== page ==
Centauri A and B continue to stand out as likely venues for terrestrial planets. What a change since the days when it was thought orbits in binary systems like this one would be completely unstable. Today we believe that both the major Centauri stars could support small, rocky worlds within about 4 AU, and that such planets are as likely, if not more so, to form there as around our own Sun. The latter insight emerges directly from the work of Elisa Quintana and Jack Lissauer.

Add to that two other factors: At UC-Santa Cruz, Greg Laughlin and Jeremy Wertheimer have shown that Proxima Centauri could perturb the debris disk surrounding the Centauri stars enough to deliver volatiles to inner worlds there. Laughlin has been arguing the Centauri case for some time now, discussing not just the Proxima factor but pointing as well to the metallicity of Alpha Centauri, which is high enough to provide the kind of materials needed to form planets analogous to Earth.

Keen on detecting such a planet, Laughlin now advocates a radial-velocity investigation of Centauri B, toward which end he has been working up detailed feasibility studies. The method: model terrestrial planetary systems in stable orbits using accepted accretion models, then work out hypothetical observing strategies. The radial velocity measurements thus produced are fed to the downloadable systemic console for manipulation.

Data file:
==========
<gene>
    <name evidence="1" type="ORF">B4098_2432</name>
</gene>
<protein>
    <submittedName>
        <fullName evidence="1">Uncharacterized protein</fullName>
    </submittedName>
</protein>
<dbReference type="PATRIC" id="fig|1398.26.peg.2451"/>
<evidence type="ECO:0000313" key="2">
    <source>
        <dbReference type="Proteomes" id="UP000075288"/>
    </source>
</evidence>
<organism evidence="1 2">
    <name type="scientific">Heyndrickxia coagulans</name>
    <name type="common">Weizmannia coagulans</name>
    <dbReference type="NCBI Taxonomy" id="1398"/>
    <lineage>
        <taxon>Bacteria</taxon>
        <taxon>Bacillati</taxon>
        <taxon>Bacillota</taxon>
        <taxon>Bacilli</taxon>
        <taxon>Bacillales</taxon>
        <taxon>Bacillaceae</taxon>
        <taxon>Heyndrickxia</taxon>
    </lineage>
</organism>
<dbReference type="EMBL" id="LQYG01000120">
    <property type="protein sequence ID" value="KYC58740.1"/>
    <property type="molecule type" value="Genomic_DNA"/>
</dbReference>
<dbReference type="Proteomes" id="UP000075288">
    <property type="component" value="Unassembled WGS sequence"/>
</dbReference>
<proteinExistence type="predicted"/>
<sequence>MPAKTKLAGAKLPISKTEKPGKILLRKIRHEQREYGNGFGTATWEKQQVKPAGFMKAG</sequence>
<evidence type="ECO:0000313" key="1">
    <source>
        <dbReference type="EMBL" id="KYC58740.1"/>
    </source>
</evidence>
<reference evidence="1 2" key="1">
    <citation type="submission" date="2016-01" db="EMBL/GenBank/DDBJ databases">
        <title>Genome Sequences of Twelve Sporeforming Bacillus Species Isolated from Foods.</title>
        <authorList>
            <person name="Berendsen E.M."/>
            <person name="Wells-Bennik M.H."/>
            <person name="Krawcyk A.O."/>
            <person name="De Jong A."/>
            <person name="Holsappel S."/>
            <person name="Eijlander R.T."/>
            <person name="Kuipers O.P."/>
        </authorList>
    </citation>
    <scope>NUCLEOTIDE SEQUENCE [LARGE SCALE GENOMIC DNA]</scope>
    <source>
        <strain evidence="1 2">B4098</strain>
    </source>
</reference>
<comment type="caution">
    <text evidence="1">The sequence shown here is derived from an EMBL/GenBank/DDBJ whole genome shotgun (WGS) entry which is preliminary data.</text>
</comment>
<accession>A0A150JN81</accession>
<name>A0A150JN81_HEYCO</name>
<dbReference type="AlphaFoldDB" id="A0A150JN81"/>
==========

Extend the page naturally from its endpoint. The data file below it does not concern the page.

So far, so good. In fact, working with this data at the highest time resolution produces clearly readable planetary signatures. “The peak at 351 days corresponds to an Earth-mass planet,” Laughlin writes. “The three neighboring peaks correspond to smaller planets having masses on the order of Mars.”

Remember, these planets are simply simulations. But detecting Earth-like worlds in Centauri space looks to be a workable proposition provided we have time and resources to make the needed observations (Laughlin worked with 96,464 radial velocities obtained in a simulated five-year observing run). And there are numerous complications, not the least of which involve the proximity of Centauri A. Can a special purpose telescope be built to handle these observations, given that existing instruments aren’t going to let themselves be comandeered for the length of time required? Laughlin promises more on system modeling and telescope strategy soon.